Technique

Fermenting & Degassing Wine Kits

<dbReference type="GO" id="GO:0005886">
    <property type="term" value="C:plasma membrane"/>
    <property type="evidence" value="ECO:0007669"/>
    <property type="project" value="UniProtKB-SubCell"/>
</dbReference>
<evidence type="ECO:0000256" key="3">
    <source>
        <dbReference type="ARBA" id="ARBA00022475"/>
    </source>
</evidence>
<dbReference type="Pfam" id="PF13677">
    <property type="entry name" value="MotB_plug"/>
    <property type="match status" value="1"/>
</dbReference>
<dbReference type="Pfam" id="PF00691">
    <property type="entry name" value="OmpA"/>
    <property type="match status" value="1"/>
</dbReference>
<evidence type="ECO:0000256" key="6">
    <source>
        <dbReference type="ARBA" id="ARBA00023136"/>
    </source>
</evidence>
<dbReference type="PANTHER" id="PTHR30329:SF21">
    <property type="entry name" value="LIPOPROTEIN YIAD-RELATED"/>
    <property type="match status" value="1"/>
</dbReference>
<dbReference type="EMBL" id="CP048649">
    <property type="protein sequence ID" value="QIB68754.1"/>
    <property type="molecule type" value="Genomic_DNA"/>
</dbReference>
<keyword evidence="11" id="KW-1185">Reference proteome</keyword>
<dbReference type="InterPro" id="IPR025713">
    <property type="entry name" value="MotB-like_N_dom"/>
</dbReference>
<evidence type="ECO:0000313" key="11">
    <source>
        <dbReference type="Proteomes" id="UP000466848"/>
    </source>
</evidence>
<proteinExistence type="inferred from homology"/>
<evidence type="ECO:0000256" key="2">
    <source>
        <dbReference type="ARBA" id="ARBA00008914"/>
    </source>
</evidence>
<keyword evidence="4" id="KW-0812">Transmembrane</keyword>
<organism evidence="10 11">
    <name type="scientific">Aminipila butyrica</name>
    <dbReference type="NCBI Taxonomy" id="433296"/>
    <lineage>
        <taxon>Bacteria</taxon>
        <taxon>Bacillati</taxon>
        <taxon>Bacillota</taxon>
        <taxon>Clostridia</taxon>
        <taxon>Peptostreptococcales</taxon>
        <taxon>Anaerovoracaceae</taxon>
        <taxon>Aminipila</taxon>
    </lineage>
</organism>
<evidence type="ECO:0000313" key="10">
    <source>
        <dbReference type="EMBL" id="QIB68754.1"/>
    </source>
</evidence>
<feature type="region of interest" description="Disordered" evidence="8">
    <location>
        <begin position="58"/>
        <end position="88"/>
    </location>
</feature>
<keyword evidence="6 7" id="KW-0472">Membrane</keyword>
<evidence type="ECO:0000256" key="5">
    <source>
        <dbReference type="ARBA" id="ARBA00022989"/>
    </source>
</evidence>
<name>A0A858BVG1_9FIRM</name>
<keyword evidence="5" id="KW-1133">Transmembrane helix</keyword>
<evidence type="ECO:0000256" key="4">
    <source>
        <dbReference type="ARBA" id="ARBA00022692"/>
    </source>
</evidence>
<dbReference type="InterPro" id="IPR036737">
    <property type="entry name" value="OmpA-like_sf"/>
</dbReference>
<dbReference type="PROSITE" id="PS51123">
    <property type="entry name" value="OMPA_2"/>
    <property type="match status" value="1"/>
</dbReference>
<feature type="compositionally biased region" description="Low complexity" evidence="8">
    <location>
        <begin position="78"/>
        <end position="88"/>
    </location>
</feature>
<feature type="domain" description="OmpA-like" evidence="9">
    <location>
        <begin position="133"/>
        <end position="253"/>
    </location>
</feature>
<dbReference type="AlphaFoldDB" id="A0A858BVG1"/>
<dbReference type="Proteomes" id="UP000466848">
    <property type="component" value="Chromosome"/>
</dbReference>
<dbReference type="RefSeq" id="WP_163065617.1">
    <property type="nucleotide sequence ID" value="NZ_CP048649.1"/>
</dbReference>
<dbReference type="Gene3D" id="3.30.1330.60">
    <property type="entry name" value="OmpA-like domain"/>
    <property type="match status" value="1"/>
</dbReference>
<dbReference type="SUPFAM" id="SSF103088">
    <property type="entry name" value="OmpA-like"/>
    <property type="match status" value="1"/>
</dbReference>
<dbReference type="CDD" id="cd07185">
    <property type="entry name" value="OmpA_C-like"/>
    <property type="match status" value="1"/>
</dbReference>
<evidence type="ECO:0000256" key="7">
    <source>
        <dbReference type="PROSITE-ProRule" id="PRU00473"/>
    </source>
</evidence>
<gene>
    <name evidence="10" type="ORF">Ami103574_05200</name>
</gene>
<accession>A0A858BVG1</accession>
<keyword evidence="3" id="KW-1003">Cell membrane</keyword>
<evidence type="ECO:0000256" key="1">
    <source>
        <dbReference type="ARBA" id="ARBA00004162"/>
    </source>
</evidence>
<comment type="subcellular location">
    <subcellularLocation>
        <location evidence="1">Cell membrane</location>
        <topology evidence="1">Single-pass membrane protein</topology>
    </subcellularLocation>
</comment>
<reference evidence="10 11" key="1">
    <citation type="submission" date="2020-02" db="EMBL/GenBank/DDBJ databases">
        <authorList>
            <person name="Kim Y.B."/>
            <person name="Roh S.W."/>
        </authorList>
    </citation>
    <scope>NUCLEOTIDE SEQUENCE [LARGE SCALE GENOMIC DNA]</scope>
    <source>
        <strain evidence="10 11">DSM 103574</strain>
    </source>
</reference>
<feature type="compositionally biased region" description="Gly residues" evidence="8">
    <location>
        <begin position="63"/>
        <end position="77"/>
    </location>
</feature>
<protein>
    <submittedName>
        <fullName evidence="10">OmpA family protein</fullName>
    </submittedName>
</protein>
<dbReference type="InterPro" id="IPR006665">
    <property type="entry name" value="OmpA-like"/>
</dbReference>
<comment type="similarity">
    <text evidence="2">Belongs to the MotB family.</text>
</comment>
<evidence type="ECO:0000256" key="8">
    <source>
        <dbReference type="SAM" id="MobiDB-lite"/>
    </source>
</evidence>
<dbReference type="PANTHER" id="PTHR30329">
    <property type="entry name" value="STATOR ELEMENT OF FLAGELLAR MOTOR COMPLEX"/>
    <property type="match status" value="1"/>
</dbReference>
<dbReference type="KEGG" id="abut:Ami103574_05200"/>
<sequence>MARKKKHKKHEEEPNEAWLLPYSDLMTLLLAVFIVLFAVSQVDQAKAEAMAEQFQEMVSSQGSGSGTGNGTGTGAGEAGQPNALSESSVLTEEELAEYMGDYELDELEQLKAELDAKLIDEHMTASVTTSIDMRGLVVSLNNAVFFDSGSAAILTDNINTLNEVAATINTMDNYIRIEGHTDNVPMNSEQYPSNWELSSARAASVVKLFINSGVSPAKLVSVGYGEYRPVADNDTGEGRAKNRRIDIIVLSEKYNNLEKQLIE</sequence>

In this article I’m going to go into detail on the reasons behind two of the four most confusing concepts in kit winemaking: 1) Temperature, and why higher is better, and 2) Why degassing is so important to the success of the kit. One: A hot time in the old kit tonight One of the most common sources of confusion in kit winemaking are the temperature recommendations for both yeast pitching and fermenting. Not only are they usually higher than traditional temperatures for grape winemaking — as high as 72–77 °F (22–25 °C) in some cases — they’re sometimes higher than the specifications that yeast manufacturers recommend for the strain included in the kit. It therefore seems natural to look to textbooks or do an online search for the “right” temperature, which can be up to 15 °F (8 °C) cooler. However, there are some really good reasons for the higher temperatures. First and foremost, wine kits are designed, advertised, and marketed based on a short production timeline, between four and eight weeks. That means the wine has to be warm,